THE CURE-ALL COME-ON
If you’re one of the few folks still watching original, seen-when-aired TV—as opposed to Tivoed programs or on-demand stuff where you can skip the ads—then you’ve seen these incessant commercials for drugs. You can’t watch for ten minutes without seeing one.
Advertisers of everything from hair growers to testosterone boosters to toenail fungus fighters try to convince you—despite the long, speed-read list of sometimes dire side effects—to demand their potion from your doctor. Hell, there are even drugs to improve the performance of the drugs they sold you before!
For starters, shouldn't the insidious tactic of getting you to ask for something your doc may not know much more about than what the culprits themselves have told him be illegal?
And, even if you’re not as cynical as I am, you’ve got to agree there’s something else that's just patently ludicrous about many of these ads: the names.
I dare you to tell me which are real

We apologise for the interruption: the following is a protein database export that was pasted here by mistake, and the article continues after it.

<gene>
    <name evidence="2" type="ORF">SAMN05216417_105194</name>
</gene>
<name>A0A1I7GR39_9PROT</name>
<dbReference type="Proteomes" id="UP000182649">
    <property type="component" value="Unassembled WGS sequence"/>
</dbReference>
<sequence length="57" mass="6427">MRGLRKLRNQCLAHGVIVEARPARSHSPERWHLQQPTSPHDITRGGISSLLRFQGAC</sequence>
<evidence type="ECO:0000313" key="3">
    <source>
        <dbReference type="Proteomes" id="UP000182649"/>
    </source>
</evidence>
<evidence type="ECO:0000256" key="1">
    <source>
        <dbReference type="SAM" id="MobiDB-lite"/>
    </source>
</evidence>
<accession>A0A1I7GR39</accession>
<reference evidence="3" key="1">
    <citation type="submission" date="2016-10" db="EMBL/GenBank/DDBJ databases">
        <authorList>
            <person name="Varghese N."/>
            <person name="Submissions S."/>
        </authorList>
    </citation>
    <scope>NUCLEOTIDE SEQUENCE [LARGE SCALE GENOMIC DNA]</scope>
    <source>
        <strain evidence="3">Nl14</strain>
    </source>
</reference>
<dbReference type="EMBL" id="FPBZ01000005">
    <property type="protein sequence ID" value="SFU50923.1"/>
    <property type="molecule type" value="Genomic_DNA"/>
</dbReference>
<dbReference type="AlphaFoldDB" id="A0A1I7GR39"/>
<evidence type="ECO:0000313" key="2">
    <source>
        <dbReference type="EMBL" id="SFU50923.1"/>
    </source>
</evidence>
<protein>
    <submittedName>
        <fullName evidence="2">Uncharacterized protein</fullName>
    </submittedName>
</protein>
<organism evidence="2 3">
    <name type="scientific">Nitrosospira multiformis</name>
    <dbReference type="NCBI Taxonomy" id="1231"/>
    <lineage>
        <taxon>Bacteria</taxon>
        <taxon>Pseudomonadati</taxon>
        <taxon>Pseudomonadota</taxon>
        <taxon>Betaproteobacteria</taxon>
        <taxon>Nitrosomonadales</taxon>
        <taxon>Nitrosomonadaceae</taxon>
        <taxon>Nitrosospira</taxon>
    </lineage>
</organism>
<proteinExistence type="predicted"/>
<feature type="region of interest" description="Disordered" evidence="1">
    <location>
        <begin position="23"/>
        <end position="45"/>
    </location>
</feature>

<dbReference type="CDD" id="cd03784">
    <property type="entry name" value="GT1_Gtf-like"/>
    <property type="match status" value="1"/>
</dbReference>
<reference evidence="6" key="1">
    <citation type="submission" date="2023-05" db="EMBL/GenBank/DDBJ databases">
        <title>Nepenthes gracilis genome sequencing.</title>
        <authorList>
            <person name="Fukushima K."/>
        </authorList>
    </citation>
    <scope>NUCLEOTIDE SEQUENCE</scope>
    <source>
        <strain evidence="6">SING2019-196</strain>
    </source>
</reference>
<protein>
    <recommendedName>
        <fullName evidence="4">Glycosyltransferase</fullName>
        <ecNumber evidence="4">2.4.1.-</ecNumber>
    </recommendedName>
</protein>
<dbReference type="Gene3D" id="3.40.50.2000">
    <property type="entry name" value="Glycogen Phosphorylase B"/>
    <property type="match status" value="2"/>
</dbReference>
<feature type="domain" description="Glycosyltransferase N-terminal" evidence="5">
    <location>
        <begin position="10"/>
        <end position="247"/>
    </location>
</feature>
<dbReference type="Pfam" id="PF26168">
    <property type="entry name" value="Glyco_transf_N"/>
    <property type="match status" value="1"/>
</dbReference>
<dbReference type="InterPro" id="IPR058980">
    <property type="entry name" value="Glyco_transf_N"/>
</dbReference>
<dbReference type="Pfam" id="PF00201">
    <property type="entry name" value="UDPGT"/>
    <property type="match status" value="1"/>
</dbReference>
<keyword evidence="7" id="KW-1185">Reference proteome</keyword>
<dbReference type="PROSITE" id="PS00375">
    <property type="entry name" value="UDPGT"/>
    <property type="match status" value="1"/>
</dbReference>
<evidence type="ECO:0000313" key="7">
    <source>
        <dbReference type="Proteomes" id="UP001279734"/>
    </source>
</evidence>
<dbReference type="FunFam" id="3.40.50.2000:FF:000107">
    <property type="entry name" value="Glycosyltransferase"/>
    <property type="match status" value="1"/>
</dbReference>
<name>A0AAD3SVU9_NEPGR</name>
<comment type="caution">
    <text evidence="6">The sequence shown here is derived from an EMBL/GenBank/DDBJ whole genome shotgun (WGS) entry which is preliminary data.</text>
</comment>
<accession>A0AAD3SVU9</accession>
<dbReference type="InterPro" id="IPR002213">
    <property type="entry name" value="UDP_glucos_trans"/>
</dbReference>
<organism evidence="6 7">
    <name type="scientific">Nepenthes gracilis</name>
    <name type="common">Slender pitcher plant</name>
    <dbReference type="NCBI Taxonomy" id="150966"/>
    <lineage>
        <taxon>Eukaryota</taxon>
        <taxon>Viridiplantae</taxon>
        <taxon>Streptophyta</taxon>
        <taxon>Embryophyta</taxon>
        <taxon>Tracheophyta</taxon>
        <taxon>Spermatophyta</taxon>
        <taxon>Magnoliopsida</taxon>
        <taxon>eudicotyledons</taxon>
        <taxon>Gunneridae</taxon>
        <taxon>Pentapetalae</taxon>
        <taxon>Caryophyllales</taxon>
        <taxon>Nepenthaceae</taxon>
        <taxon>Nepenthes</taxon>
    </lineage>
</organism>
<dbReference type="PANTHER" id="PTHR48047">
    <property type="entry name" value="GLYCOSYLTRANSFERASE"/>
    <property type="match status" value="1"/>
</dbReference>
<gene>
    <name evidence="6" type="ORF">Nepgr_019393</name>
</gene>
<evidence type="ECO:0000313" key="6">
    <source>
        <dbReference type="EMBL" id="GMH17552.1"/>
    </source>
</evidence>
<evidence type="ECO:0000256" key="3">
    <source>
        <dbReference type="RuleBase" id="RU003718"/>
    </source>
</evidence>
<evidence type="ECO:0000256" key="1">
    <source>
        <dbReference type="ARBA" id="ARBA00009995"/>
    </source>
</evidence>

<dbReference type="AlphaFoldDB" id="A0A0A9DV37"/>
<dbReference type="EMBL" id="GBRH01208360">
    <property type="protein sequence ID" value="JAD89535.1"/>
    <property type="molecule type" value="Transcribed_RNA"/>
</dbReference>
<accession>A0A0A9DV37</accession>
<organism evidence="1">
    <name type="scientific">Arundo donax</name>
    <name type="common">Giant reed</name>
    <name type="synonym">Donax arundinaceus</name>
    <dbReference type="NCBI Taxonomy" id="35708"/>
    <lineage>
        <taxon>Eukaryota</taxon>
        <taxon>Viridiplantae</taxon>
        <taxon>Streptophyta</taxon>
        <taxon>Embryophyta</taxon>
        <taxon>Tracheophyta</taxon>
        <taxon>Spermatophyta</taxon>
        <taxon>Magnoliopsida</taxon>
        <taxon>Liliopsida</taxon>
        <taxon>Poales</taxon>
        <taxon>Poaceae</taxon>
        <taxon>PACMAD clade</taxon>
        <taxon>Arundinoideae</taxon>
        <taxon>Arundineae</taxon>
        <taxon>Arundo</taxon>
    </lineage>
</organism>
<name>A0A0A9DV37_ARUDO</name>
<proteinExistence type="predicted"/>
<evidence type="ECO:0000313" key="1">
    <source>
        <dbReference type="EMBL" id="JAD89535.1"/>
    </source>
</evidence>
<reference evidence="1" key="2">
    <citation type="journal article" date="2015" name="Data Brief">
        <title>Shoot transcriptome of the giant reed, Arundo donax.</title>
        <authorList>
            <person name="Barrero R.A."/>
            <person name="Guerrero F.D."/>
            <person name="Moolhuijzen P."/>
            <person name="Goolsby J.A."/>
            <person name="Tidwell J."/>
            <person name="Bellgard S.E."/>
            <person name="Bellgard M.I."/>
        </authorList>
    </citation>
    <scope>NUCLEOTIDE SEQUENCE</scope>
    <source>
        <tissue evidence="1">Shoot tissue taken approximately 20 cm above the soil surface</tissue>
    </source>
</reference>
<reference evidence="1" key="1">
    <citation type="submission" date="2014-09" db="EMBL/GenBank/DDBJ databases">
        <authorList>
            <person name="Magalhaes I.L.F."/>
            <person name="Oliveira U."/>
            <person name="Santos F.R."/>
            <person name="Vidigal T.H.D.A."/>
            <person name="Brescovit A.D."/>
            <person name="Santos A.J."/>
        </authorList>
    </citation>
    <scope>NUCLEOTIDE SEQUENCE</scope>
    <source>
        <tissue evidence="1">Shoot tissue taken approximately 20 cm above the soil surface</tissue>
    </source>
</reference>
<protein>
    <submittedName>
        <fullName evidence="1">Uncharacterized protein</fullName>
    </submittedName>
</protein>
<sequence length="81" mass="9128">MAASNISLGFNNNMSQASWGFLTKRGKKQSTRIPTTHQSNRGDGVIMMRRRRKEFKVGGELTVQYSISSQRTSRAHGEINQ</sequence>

brands and which are the impostors.
|PHOTO: New York Zoological Society via Wikimedia Commons|
THE CHIMP TEST
Does anyone else think, as I do, that you could sit a chimp down in front of a two- or three-column list of random syllables, train it to pick one from each column, and come up with a better name than Xeljanz*? C’mon!
Now, lest you think I’m just ranting—perhaps resentful that some branding pros out there are making a small fortune dreaming up these absurd monikers—here’s a little test. Below is a list of 20 drug brands. (I’ve left out ones so pervasive, like Cialis or Prednisone, that they’ve muscled their way into the vernacular.) I've also spared those which at least try to suggest what they do—like Flonase.
Ten of the names are real, the result, one would assume, of exhaustive research, brainstorming and focus group testing.
The other ten are pure gibberish; I created them in about five minutes using the chimp method—combining randomly-chosen syllables from two or three columns. I challenge you to tell me which are real brands and which are the impostors.
Absolutely insane, right? But then what would you expect from folks who think you’re dumb enough to want something called Revatio?** How about Dumrite? Ufelferit?
* Xeljanz is a JAK inhibitor, claimed to disrupt the nerve pathways that lead to the inflammation associated with RA.
** Revatio, from Pfizer, is the same drug as Viagra, but marketed to treat hypertension (high blood pressure).